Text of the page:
Dry Eyes and it’s management for years has concentrated on replacing the water or aqueous component of the tear film.  The problem with this approach is that the tear film is also made up of a lipid (oily) layer and a mucin (mucous) layer.

It stands to reason that to achieve successful treatment of dry eye we would also need to pay some attention to the lipid and mucin layers.  The lipid layer has taken a lot of the limelight in dry eye management in the last 5 years or so with a number of tear substitutes having lipid additives and the introduction of sophisticated treatments for the meibomian glands that produce the lipid layer.

We are all familiar with the science experiment in high school, which compares water evaporation from an open bowl of water to the same bowel of water, which also has a thin layer of oil placed over the top.  Having the oily top layer stops all evaporation of water from the bowl.  This can be compared to an eye, which has a healthy oily layer.  Evaporation of the water component is significantly reduced, which leads to less dry eye symptoms.

BUT WHAT ABOUT THE MUCIN LAYER?

The mucin layer is produced by the goblet cells of the conjunctiva.  It is well known that the mucin layer is extremely important for a healthy eye surface.  It forms the first layer that is adjacent to the eye and on it the water and then the oily layer sit on top to complete the lubricating system of the eye.  One way to think of the mucin layer is like the foundation of a building.  If the foundation is not ample and stable the whole building becomes unstable.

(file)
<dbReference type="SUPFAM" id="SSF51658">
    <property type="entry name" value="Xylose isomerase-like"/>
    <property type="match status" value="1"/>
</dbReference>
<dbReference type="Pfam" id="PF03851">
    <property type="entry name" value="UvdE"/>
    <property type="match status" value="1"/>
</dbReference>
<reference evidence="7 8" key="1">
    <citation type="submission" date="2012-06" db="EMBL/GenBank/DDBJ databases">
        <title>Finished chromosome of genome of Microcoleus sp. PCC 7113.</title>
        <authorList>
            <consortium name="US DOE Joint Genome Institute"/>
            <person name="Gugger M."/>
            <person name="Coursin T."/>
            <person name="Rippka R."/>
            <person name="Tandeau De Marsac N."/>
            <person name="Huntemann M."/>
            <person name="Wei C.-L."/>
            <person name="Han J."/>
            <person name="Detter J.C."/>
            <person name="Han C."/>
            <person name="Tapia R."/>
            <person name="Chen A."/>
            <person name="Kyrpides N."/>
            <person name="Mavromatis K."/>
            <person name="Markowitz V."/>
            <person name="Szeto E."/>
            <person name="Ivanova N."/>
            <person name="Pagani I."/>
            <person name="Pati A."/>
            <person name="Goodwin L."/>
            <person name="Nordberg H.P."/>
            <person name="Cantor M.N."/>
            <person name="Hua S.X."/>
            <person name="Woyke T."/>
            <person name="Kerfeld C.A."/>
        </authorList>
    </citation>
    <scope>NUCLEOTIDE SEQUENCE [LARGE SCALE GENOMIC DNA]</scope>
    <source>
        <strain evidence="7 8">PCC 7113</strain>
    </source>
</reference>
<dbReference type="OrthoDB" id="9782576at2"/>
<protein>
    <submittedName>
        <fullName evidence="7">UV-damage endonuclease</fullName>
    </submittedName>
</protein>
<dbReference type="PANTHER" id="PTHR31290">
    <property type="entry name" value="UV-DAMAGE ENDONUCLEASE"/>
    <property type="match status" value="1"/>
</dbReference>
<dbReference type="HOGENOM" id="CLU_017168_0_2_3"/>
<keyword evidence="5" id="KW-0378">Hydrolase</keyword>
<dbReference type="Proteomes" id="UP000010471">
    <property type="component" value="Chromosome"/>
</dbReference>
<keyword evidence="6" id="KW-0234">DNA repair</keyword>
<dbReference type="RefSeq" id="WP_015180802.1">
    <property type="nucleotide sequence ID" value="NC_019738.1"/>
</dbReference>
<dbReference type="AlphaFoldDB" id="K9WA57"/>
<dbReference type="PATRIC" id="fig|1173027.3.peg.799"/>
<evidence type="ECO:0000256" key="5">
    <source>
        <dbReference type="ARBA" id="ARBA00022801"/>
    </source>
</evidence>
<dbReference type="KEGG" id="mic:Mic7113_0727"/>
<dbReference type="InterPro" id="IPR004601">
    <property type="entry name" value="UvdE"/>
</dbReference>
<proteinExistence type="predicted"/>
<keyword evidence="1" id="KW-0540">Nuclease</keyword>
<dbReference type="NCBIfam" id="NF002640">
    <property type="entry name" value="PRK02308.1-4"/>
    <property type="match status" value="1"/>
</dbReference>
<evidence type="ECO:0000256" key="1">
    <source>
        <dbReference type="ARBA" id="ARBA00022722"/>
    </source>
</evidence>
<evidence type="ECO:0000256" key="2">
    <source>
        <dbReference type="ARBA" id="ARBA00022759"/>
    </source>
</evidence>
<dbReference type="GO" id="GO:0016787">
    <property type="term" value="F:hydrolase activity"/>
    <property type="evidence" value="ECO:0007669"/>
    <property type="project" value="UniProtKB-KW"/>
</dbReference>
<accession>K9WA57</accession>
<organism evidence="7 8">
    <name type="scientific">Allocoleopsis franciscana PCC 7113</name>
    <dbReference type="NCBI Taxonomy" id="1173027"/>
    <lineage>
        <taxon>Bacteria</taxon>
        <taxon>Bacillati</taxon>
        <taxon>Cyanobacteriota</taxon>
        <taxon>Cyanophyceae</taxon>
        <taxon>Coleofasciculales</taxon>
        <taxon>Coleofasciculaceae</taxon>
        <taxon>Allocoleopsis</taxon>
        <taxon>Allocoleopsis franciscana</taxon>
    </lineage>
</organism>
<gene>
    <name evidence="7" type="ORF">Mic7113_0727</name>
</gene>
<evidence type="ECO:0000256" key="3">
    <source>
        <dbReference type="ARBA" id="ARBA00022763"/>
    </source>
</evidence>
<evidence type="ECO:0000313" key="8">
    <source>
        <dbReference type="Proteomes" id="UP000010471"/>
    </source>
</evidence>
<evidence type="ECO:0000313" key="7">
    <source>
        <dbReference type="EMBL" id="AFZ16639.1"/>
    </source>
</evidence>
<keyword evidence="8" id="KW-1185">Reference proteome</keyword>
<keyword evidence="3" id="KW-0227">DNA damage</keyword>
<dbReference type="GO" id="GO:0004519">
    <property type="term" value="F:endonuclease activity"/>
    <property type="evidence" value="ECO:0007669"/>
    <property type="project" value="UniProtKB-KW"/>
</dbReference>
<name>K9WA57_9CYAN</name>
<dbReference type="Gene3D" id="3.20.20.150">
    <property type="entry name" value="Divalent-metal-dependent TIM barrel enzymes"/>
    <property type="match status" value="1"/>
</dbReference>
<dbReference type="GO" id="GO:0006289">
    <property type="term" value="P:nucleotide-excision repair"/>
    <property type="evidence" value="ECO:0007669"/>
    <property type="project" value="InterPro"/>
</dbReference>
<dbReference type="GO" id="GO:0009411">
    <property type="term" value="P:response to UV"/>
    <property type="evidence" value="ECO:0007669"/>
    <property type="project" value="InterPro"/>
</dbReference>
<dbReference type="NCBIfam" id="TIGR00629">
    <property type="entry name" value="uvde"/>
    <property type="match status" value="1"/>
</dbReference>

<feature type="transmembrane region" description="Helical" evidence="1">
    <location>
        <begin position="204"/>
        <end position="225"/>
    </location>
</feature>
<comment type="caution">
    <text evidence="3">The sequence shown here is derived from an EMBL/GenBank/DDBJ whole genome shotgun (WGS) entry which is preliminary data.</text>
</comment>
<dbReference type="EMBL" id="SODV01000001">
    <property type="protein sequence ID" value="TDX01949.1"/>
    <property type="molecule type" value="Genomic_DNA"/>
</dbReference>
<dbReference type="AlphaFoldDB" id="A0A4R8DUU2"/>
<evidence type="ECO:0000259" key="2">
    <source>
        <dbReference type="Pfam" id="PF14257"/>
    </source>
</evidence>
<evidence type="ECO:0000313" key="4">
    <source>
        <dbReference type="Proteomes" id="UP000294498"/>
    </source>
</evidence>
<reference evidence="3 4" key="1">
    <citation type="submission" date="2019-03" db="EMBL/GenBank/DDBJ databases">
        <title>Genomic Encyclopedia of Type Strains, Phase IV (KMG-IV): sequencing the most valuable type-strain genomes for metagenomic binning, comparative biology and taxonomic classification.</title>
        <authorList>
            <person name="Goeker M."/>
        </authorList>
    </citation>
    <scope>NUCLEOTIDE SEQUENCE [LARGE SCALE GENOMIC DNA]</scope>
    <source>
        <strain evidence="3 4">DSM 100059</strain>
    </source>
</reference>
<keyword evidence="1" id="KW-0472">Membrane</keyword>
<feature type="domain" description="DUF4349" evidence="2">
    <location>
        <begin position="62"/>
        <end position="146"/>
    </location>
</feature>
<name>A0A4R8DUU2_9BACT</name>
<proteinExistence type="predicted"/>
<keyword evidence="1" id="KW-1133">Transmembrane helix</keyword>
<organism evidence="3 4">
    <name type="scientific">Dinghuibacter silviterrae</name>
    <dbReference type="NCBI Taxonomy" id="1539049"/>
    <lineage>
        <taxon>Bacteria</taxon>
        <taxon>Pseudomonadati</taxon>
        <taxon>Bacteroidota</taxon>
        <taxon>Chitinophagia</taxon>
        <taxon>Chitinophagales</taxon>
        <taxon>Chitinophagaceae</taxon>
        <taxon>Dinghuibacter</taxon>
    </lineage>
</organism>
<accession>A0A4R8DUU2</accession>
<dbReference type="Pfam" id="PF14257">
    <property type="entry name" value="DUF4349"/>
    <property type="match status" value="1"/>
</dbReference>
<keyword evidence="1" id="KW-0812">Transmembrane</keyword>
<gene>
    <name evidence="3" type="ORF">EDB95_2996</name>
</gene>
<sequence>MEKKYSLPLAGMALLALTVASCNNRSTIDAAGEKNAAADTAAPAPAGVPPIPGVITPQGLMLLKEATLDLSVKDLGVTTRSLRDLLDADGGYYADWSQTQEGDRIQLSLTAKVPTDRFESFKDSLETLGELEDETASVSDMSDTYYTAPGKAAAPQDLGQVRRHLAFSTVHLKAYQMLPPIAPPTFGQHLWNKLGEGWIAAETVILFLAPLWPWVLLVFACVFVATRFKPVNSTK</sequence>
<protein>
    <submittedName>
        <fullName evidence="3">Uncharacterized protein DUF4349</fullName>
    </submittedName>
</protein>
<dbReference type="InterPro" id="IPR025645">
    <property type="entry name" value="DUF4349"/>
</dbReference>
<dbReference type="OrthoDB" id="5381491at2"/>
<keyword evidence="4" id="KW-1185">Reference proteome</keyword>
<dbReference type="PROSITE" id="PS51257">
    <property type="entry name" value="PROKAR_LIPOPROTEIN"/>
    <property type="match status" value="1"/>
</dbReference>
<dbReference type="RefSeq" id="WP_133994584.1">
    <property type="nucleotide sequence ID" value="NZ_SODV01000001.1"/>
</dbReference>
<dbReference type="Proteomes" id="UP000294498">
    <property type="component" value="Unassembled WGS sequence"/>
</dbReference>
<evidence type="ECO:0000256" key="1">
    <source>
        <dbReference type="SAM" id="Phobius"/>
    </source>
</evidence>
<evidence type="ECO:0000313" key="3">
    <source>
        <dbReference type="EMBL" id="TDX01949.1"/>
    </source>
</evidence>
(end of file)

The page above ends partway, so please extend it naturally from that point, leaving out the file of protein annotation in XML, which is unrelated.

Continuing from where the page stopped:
Even though it is well known how important the mucin layer is there has been very few attempts at stimulating or protecting its production within the eye.

Recently a new eye drop currently called MIM-D3 has shown in preliminary trials to significantly reduce the signs and symptoms of dry eyes with just twice a day dosage.  MIM-D3 stimulates the production of mucin in the eye.  At the end of this year this eye drops will enter what is termed Phase 3 trials.  During Phase 2 trials drugs go through rigorous testing to make sure they are safe with minimum complications – apparently MIM-D3 passed with flying colours.  Phase 3 trials take the medicine to a large group of patients to prove efficacy and safety before finally being release for general usage.

More on MIM-D3 can be found HERE.

At The Eye Practice Dr Jim Kokkinakis sees patients that suffer from dry eye every day.  Dry Eyes are not only common but also what is termed multifactorial. There does not seem to be just one treatment that helps every dry eye patient.  Any new treatment for dry eyes is eagerly anticipated.  Call (02) 9290 1899 and make an appointment for a Dry Eye Assessment.